PHOTOS: 7 ways to prevent skin cancer

We’ve all got a lot of skin, and each one of those cells has the potential to become cancerous at some point in our lives. Therefore, it’s probably not surprising that skin cancer is the most common form of cancer in America. It affects 1 in 5 Americans, and more than 3 million cases of nonmelanoma skin cancer will be diagnosed this year, according to the American Academy of Dermatology.

Nonmelanoma skin cancers can be split into two subcategories — basal cell carcinoma and squamous cell carcinoma — depending on where in the skin they occur. These both tend to be relatively low-risk cancers, especially when treated appropriately. “Basal cell skin cancers are the most common types of cancer, period,” accounting for roughly 80 percent of all skin cancers, says Dr. Mark Faries, co-director of the melanoma program and head of surgical oncology at The Angeles Clinic and Research Institute, an affiliate of Cedars-Sinai Medical Center in Los Angeles. Squamous cell carcinomas, accounting for close to 20 percent of cancerous skin lesions diagnosed in the U.S., tend to be somewhat more aggressive than basal cell carcinomas but also usually respond well to excision.

1. Get an annual checkup. Annual visits to your dermatologist are a good way to keep track of skin changes. These changes are where skin cancer shows up, so they need to be checked out when they turn up. “Often what may look like a nonhealing pimple or a normal mole to a novice may in fact be skin cancer,” says Dr. Angela Lamb, associate professor of dermatology at the Icahn School of Medicine at Mount Sinai. “The key is that skin cancer can look very harmless if you do not know what to look for.” (iStock/Thinkstock)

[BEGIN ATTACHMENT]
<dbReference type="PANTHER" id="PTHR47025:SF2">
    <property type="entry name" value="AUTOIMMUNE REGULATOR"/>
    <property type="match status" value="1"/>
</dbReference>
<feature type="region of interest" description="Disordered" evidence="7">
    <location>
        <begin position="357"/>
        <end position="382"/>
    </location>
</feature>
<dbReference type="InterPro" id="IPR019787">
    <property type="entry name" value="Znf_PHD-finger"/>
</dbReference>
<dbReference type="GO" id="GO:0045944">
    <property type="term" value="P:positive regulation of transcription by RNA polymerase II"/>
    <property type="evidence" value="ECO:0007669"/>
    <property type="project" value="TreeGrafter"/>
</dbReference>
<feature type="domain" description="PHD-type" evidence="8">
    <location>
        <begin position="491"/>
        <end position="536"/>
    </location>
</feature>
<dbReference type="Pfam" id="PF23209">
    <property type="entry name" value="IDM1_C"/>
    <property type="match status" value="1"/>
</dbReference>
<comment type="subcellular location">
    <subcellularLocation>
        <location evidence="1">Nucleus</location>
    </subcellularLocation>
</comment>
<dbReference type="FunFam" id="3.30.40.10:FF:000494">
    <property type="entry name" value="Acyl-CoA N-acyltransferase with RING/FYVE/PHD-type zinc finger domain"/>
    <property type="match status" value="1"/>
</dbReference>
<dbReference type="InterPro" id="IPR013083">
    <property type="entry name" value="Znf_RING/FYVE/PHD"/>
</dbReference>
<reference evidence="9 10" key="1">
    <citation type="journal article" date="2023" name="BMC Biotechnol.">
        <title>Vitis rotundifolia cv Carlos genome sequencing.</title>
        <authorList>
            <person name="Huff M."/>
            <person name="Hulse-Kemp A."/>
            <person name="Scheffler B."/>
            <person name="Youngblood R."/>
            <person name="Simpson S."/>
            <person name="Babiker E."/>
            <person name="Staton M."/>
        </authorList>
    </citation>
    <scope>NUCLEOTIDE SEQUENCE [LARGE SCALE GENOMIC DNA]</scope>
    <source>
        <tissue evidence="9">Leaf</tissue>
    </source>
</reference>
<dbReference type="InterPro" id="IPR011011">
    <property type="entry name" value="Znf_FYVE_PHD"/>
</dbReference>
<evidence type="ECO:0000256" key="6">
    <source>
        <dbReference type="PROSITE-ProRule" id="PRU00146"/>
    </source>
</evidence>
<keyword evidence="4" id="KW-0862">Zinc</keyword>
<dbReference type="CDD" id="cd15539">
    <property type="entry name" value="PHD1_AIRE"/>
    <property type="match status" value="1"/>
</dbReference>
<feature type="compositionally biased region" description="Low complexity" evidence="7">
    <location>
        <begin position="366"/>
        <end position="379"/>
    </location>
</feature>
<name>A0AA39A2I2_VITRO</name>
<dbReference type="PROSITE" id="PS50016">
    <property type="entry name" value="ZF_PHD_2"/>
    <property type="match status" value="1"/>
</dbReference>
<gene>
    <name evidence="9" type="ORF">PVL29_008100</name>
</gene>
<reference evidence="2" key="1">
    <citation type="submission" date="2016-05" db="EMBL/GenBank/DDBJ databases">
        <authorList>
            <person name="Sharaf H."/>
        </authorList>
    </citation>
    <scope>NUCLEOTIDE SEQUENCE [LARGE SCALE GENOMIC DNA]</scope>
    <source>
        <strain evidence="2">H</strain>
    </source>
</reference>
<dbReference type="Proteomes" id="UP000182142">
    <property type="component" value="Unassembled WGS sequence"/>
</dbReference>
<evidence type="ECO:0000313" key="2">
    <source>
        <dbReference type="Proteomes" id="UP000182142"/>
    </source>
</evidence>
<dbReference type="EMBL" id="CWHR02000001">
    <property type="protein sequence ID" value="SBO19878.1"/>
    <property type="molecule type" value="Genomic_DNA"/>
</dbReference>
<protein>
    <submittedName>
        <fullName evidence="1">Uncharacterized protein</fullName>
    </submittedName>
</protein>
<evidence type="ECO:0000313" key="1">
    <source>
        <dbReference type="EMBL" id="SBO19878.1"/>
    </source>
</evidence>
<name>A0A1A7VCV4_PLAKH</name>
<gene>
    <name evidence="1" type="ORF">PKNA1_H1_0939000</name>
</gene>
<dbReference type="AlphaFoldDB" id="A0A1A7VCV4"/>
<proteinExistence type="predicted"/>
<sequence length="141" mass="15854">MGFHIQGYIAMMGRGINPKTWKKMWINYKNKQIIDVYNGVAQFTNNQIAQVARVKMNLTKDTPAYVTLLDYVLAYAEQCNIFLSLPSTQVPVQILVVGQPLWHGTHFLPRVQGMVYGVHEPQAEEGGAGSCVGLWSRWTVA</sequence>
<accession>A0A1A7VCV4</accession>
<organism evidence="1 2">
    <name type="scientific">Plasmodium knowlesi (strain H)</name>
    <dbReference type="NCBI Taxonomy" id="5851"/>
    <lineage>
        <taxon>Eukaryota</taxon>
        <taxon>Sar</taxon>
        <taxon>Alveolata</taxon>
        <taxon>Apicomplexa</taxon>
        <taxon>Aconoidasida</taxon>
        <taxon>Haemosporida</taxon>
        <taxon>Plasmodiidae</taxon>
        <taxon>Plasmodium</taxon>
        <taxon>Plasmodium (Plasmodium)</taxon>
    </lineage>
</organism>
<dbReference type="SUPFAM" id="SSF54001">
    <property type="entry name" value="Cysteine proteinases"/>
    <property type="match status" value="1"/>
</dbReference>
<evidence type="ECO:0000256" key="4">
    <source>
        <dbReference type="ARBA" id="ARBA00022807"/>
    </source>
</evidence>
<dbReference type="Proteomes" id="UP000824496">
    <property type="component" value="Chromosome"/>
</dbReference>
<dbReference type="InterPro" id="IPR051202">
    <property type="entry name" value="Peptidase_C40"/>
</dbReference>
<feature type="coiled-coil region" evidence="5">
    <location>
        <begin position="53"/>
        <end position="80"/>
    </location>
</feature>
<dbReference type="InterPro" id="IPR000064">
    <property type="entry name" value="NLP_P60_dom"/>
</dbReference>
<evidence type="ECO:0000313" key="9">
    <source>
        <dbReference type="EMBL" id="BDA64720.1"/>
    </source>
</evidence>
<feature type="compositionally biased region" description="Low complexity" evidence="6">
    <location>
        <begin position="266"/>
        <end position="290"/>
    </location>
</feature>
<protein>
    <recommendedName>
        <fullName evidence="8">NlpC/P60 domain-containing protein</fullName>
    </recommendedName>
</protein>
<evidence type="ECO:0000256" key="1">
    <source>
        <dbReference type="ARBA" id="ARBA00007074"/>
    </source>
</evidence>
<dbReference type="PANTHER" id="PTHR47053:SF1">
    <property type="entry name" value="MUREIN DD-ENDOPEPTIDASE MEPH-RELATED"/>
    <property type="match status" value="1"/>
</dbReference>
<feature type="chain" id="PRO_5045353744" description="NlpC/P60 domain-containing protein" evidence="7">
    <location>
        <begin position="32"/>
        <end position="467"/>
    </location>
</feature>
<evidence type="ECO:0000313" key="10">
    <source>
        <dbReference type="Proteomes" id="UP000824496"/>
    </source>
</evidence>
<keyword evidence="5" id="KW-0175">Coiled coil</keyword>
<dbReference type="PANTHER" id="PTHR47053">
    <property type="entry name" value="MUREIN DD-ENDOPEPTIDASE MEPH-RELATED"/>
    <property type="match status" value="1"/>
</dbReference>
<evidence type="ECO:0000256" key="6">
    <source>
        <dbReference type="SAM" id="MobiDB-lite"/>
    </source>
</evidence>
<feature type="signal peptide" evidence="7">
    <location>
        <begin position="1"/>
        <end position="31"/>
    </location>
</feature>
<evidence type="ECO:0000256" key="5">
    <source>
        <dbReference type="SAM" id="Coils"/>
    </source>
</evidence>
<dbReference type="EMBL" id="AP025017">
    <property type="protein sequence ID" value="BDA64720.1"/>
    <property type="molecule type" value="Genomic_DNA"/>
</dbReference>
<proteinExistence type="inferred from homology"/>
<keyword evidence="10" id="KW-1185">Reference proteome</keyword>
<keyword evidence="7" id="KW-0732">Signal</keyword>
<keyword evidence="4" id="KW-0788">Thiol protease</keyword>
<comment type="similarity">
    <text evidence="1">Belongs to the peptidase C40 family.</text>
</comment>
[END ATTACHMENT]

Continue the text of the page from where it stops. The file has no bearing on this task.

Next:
Sunscreen and bug spray products — which are designed to keep us safe and prevent damage — are troublesome for some people. (Thinksock)
2. Wear sunblock every day and reapply. Just because it’s cloudy, doesn’t mean you should ditch the sunscreen — UV radiation can still filter through the cloud cover and cause damage to your skin. “If exercising or in the water, sunscreen should be reapplied every 20 minutes. Reapplication is particularly important when UV index is the highest, which is usually between 11 a.m. to 2 p.m.,” says Dr. Hooman Khorasani, a skin cancer surgeon and chief of the division of Dermatologic and Cosmetic Surgery at the Icahn School of Medicine at Mount Sinai. Dermatologists recommend a broad spectrum water-resistant sunscreen with both UVA and UVB protection and an SPF of at least 30. (Getty Images/iStockphoto/paultarasenko)
3. Skip the sunbathing session. You’ve applied sunscreen, but are you still directly exposing your skin to the sun? Seeking that sun-kissed complexion can have dangerous consequences. ” Sunbathing is bad because ultraviolet rays are harmful to the DNA of the cells in the skin. When those cells get damaged it leads to signs of aging and then skin cancer,” Lamb says. At the beach, reapply a water-resistant broad spectrum sunscreen with an SPF of at least 30 every two to three hours, and much more often if you’re in the water or sweating a lot. Seek shade as much as possible, she says. “Often people apply sunscreen, but don’t actually stay out of the sun,” Lambs says. “Sitting under an umbrella and wearing a hat are critical.” (AP/Ioanna Raptis)
4. Avoid tanning beds. The radiation from indoor tanning beds is sometimes stronger than radiation from the sun. This can cause skin cell mutations, explains Dr. Gary Goldenberg, assistant clinical professor of dermatology and pathology at the Icahn Sinai School of Medicine at Mount Sinai. “Once cells are mutated, they continue to grow into tumors that are cancerous. Wrinkles are caused by damaging the epidermis — the outer layer of the skin — and the dermis — the middle layer of the skin,” he says. “The skin becomes thin, wrinkled and can look sullen from years of sun exposure.” (iStock/Thinkstock) [See: What Causes Cancer? 5 Unlikely Claims Explained.]